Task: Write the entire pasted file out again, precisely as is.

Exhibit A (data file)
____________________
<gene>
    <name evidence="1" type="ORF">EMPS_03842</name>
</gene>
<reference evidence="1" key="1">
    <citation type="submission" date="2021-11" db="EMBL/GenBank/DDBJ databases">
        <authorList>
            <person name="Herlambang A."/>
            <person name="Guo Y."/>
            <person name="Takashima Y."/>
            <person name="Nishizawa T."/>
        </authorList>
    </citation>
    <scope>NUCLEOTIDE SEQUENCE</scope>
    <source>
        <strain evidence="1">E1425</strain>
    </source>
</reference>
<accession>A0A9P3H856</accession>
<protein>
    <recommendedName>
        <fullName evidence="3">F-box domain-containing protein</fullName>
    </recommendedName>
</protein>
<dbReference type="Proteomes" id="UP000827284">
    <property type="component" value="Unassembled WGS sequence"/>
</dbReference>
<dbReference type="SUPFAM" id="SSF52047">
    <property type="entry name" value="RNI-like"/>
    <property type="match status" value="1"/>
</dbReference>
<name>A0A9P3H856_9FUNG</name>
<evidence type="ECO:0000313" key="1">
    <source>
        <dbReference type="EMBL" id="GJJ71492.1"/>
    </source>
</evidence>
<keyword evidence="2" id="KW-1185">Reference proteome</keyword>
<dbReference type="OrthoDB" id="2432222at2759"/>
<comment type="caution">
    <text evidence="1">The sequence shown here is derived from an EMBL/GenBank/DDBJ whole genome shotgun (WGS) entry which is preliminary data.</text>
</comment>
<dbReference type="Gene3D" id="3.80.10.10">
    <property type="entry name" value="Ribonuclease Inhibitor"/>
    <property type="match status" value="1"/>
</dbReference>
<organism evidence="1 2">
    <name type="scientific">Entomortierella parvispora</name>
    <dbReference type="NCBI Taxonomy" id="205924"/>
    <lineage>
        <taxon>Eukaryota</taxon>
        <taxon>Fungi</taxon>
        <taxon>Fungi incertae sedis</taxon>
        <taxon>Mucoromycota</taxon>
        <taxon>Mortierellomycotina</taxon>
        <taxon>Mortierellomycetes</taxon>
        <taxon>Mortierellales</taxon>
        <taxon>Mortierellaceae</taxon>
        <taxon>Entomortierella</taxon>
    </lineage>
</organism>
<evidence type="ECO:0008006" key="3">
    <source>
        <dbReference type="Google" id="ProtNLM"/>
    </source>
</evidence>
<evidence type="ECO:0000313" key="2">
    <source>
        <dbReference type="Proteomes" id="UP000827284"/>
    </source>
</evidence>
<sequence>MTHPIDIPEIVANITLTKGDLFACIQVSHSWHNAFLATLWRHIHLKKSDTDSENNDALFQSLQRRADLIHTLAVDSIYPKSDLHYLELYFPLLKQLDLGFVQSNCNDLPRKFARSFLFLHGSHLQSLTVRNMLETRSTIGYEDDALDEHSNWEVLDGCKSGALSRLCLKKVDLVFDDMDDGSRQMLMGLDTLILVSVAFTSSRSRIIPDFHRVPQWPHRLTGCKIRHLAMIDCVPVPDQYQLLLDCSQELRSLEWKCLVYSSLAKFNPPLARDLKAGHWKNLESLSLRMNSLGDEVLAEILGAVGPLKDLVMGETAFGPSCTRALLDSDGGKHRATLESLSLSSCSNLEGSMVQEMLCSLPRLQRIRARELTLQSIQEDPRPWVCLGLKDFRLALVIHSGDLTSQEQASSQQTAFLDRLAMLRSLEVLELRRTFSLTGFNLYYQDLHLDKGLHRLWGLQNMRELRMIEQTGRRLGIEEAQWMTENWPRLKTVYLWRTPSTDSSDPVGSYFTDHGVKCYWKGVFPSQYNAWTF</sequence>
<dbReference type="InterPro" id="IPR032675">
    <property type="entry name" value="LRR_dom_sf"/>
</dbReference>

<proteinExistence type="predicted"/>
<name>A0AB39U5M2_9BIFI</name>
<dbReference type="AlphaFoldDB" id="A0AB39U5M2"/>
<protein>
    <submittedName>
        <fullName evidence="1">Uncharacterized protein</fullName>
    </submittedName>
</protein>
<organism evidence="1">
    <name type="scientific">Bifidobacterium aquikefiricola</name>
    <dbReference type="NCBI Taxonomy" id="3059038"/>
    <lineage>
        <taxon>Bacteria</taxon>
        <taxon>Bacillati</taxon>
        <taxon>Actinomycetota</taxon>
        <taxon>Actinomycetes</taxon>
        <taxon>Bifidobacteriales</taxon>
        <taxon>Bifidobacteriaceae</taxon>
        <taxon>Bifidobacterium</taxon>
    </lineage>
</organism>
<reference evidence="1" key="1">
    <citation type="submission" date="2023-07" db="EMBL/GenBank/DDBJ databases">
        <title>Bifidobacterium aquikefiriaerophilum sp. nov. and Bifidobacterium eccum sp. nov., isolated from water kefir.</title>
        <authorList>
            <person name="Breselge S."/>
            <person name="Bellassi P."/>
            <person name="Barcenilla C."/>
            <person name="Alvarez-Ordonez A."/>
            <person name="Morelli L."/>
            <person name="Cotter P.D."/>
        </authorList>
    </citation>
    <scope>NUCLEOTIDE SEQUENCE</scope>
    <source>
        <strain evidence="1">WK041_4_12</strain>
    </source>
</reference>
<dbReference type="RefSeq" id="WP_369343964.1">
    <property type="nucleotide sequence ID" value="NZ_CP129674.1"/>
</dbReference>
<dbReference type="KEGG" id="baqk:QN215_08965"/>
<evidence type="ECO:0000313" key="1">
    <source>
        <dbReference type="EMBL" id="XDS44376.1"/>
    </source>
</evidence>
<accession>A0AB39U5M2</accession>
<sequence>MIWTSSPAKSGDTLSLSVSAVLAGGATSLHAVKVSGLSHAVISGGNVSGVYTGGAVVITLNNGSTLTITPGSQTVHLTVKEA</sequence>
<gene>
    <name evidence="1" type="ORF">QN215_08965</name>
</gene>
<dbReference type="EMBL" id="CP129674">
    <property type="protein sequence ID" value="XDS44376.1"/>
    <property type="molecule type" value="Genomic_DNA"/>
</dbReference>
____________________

<gene>
    <name evidence="1" type="ORF">EMPS_03842</name>
</gene>
<reference evidence="1" key="1">
    <citation type="submission" date="2021-11" db="EMBL/GenBank/DDBJ databases">
        <authorList>
            <person name="Herlambang A."/>
            <person name="Guo Y."/>
            <person name="Takashima Y."/>
            <person name="Nishizawa T."/>
        </authorList>
    </citation>
    <scope>NUCLEOTIDE SEQUENCE</scope>
    <source>
        <strain evidence="1">E1425</strain>
    </source>
</reference>
<accession>A0A9P3H856</accession>
<protein>
    <recommendedName>
        <fullName evidence="3">F-box domain-containing protein</fullName>
    </recommendedName>
</protein>
<dbReference type="Proteomes" id="UP000827284">
    <property type="component" value="Unassembled WGS sequence"/>
</dbReference>
<dbReference type="SUPFAM" id="SSF52047">
    <property type="entry name" value="RNI-like"/>
    <property type="match status" value="1"/>
</dbReference>
<name>A0A9P3H856_9FUNG</name>
<evidence type="ECO:0000313" key="1">
    <source>
        <dbReference type="EMBL" id="GJJ71492.1"/>
    </source>
</evidence>
<keyword evidence="2" id="KW-1185">Reference proteome</keyword>
<dbReference type="OrthoDB" id="2432222at2759"/>
<comment type="caution">
    <text evidence="1">The sequence shown here is derived from an EMBL/GenBank/DDBJ whole genome shotgun (WGS) entry which is preliminary data.</text>
</comment>
<dbReference type="Gene3D" id="3.80.10.10">
    <property type="entry name" value="Ribonuclease Inhibitor"/>
    <property type="match status" value="1"/>
</dbReference>
<organism evidence="1 2">
    <name type="scientific">Entomortierella parvispora</name>
    <dbReference type="NCBI Taxonomy" id="205924"/>
    <lineage>
        <taxon>Eukaryota</taxon>
        <taxon>Fungi</taxon>
        <taxon>Fungi incertae sedis</taxon>
        <taxon>Mucoromycota</taxon>
        <taxon>Mortierellomycotina</taxon>
        <taxon>Mortierellomycetes</taxon>
        <taxon>Mortierellales</taxon>
        <taxon>Mortierellaceae</taxon>
        <taxon>Entomortierella</taxon>
    </lineage>
</organism>
<evidence type="ECO:0008006" key="3">
    <source>
        <dbReference type="Google" id="ProtNLM"/>
    </source>
</evidence>
<evidence type="ECO:0000313" key="2">
    <source>
        <dbReference type="Proteomes" id="UP000827284"/>
    </source>
</evidence>
<sequence>MTHPIDIPEIVANITLTKGDLFACIQVSHSWHNAFLATLWRHIHLKKSDTDSENNDALFQSLQRRADLIHTLAVDSIYPKSDLHYLELYFPLLKQLDLGFVQSNCNDLPRKFARSFLFLHGSHLQSLTVRNMLETRSTIGYEDDALDEHSNWEVLDGCKSGALSRLCLKKVDLVFDDMDDGSRQMLMGLDTLILVSVAFTSSRSRIIPDFHRVPQWPHRLTGCKIRHLAMIDCVPVPDQYQLLLDCSQELRSLEWKCLVYSSLAKFNPPLARDLKAGHWKNLESLSLRMNSLGDEVLAEILGAVGPLKDLVMGETAFGPSCTRALLDSDGGKHRATLESLSLSSCSNLEGSMVQEMLCSLPRLQRIRARELTLQSIQEDPRPWVCLGLKDFRLALVIHSGDLTSQEQASSQQTAFLDRLAMLRSLEVLELRRTFSLTGFNLYYQDLHLDKGLHRLWGLQNMRELRMIEQTGRRLGIEEAQWMTENWPRLKTVYLWRTPSTDSSDPVGSYFTDHGVKCYWKGVFPSQYNAWTF</sequence>
<dbReference type="InterPro" id="IPR032675">
    <property type="entry name" value="LRR_dom_sf"/>
</dbReference>

<proteinExistence type="predicted"/>
<name>A0AB39U5M2_9BIFI</name>
<dbReference type="AlphaFoldDB" id="A0AB39U5M2"/>
<protein>
    <submittedName>
        <fullName evidence="1">Uncharacterized protein</fullName>
    </submittedName>
</protein>
<organism evidence="1">
    <name type="scientific">Bifidobacterium aquikefiricola</name>
    <dbReference type="NCBI Taxonomy" id="3059038"/>
    <lineage>
        <taxon>Bacteria</taxon>
        <taxon>Bacillati</taxon>
        <taxon>Actinomycetota</taxon>
        <taxon>Actinomycetes</taxon>
        <taxon>Bifidobacteriales</taxon>
        <taxon>Bifidobacteriaceae</taxon>
        <taxon>Bifidobacterium</taxon>
    </lineage>
</organism>
<reference evidence="1" key="1">
    <citation type="submission" date="2023-07" db="EMBL/GenBank/DDBJ databases">
        <title>Bifidobacterium aquikefiriaerophilum sp. nov. and Bifidobacterium eccum sp. nov., isolated from water kefir.</title>
        <authorList>
            <person name="Breselge S."/>
            <person name="Bellassi P."/>
            <person name="Barcenilla C."/>
            <person name="Alvarez-Ordonez A."/>
            <person name="Morelli L."/>
            <person name="Cotter P.D."/>
        </authorList>
    </citation>
    <scope>NUCLEOTIDE SEQUENCE</scope>
    <source>
        <strain evidence="1">WK041_4_12</strain>
    </source>
</reference>
<dbReference type="RefSeq" id="WP_369343964.1">
    <property type="nucleotide sequence ID" value="NZ_CP129674.1"/>
</dbReference>
<dbReference type="KEGG" id="baqk:QN215_08965"/>
<evidence type="ECO:0000313" key="1">
    <source>
        <dbReference type="EMBL" id="XDS44376.1"/>
    </source>
</evidence>
<accession>A0AB39U5M2</accession>
<sequence>MIWTSSPAKSGDTLSLSVSAVLAGGATSLHAVKVSGLSHAVISGGNVSGVYTGGAVVITLNNGSTLTITPGSQTVHLTVKEA</sequence>
<gene>
    <name evidence="1" type="ORF">QN215_08965</name>
</gene>
<dbReference type="EMBL" id="CP129674">
    <property type="protein sequence ID" value="XDS44376.1"/>
    <property type="molecule type" value="Genomic_DNA"/>
</dbReference>